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Using phpmailer I keep getting a 110 timeout and "Unable to connect to host" when sending email from my web server.

The authentication details are right and they work on another server I have (login, pwd, ports etc and gmail acct set up for SSL connections on 465), but it's failing on my new server.

FIREWALL: I allow related/established, port 80 and a port for SSH on INPUT, then this on OUTPUT:

7906  474K DROP       tcp  --  any    any     anywhere             anywhere            tcp dpt:smtp  
0     0 ACCEPT     tcp  --  any    any     localhost.localdomain  yw-in-f109.1e100.net tcp dpt:submission  
0     0 ACCEPT     tcp  --  any    any     localhost.localdomain  gx-in-f109.1e100.net tcp dpt:ssmtp  
0     0 DROP       tcp  --  any    any     anywhere             anywhere            tcp dpt:submission  
9   540 DROP       tcp  --  any    any     anywhere             anywhere            tcp dpt:ssmtp 

This output chain works on my other server and disabling it doesn't get mail delivered either.

WEB SERVER: Varnish (80) > Nginx (8088) > Drupal 7 > PHP5-FPM > APC > MySQL All works beautifully, except for outgoing email.

What else could it be?
I understand phpmailer does NOT require a local MTA or procmail (this is sort of the point - I don't want the security or admin overhead of a full blown MTA on my web server). Am I wrong? Do I need an MTA as well?

What local ports and programs are used to authenticate over SSL and route mail using phpmailer?

Any ideas at all greatly appreciated - wasted a day on this nonsense already!

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Where did you get the yw-in-f109.1e100.net and gx-in-f109.1e100.net entries? Can you give the output of iptables-save? –  becomingwisest Mar 16 '11 at 3:33
    
Have you tried logging blocked packets to make sure there's no additional rules needed? –  Mark Mar 16 '11 at 5:37
    
First, it would be more useful if you pass the -n option to iptables -L so we get numeric results. Second, I suggest you consider opening the firewall and running tcpdump while you send a message. –  Zoredache Mar 16 '11 at 7:37
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2 Answers

Local mta is preferrable to queue the messages if the remote smtp is not available.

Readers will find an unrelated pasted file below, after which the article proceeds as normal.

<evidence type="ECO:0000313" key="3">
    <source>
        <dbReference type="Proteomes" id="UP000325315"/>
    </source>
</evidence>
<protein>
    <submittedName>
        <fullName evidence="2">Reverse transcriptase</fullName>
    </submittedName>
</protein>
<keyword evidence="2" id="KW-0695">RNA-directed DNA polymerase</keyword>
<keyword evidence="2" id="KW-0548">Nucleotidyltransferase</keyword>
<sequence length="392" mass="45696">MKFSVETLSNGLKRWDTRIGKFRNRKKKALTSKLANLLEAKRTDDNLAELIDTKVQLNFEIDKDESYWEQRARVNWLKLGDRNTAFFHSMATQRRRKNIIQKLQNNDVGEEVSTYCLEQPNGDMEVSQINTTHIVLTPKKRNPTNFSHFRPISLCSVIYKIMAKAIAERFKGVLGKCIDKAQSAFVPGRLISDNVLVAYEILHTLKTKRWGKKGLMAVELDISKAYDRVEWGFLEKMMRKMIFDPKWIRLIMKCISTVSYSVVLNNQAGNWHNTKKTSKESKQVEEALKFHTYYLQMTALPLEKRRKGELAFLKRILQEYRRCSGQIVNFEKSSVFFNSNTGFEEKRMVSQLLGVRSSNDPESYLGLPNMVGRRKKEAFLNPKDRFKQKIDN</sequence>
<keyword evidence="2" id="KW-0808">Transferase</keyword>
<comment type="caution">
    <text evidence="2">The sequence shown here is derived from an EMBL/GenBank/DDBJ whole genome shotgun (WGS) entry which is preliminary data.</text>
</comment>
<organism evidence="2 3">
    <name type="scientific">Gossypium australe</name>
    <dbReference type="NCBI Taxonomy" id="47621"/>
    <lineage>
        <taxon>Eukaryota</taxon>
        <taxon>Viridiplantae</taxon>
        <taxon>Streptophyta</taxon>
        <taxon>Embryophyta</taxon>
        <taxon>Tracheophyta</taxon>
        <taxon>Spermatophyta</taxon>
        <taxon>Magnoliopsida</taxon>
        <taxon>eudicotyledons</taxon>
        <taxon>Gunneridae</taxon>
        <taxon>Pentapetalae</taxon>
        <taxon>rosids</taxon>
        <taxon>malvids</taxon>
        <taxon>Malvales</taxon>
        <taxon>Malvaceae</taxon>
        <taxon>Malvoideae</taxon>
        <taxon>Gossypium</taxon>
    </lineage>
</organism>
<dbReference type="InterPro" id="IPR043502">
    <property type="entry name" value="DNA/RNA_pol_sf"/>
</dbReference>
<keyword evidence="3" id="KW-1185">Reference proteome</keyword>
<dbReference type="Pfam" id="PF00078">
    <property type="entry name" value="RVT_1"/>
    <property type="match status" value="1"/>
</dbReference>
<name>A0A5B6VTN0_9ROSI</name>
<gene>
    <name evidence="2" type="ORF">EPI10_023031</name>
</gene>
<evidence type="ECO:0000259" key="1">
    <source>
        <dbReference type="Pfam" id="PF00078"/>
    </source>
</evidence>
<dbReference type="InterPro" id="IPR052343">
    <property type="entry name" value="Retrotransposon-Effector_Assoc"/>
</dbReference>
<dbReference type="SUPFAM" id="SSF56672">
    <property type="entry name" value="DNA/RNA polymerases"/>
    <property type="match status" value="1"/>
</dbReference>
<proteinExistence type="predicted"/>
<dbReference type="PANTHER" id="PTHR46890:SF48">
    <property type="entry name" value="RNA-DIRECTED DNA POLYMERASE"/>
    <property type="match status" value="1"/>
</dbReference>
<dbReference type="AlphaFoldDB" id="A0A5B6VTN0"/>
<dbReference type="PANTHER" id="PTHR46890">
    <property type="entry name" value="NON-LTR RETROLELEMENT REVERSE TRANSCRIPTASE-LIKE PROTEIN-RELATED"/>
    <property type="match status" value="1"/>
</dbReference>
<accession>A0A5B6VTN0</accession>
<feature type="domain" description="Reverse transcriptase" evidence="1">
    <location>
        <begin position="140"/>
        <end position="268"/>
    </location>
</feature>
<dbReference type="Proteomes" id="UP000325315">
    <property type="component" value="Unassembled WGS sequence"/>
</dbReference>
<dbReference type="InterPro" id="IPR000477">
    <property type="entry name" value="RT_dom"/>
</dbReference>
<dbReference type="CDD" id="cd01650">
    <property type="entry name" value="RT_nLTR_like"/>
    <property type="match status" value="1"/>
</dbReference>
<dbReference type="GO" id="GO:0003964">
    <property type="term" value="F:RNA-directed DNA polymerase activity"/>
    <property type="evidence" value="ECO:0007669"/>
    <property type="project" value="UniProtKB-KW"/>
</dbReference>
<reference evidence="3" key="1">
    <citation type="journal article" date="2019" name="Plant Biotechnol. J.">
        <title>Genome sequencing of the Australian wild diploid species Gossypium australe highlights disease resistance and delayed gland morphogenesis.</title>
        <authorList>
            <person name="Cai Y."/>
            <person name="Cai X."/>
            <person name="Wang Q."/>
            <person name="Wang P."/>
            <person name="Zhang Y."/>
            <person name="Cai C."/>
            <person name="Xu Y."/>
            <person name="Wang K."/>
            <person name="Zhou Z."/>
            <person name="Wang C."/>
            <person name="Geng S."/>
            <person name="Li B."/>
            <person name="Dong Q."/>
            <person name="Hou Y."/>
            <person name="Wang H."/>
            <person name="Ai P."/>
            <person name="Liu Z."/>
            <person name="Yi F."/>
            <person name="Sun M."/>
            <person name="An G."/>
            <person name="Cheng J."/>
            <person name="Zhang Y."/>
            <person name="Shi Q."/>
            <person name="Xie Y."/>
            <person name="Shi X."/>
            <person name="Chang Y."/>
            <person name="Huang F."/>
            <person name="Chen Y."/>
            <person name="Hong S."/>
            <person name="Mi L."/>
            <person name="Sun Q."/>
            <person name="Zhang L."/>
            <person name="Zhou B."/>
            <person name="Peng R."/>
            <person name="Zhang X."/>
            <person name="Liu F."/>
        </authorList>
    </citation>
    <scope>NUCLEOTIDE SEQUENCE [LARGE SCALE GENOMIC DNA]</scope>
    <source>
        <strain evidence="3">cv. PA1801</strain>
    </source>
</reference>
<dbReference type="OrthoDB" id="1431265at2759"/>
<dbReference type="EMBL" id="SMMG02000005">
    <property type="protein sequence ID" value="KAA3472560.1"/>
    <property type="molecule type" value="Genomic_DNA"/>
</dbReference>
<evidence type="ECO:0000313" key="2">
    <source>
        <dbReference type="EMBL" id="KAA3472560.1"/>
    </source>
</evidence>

Restricting outgoing traffic is unusual. The security benefit is small: If the attacker has your local machine, he can switch off the firewall anyway. Even if you can control your applications so well, I wouldn't do it at all, since you never know which IPs gmail uses for submission. They can change without notification. So my advice is to at least open submission/ssmtp to all hosts.

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-0.1 :). If the attacker has the privileges of his web server, then outbound rules are good to have. –  3molo Mar 16 '11 at 8:30
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I allow related/established, port 80 and a port for SSH on INPUT, then this on OUTPUT

No - port 80 is for web traffic - irrelevant to web traffic.

What local ports and programs are used to authenticate over SSL and route mail using phpmailer?

Client ports are selected at random.

What do your logs say is happenning?

Without knowing what your phpmailer settings are (or if you've got SSL support in PHP) its impossible to say what's really going on here.

And even if you've configured your machine and the code correctly, do you know what's inbetween this box and the gmail server?

Have you checked its resolving names correctly? That you can traceroute out of the local network in the general direction of smtp.gmail.com? (If a ping is successful it implies that there are no routing issues - but if it fails this does not necessarily mean that the routing is broken).

Try firing up stunnel with an SSL connection to smtp.gmail.com and see what happens when you connect via telnet.

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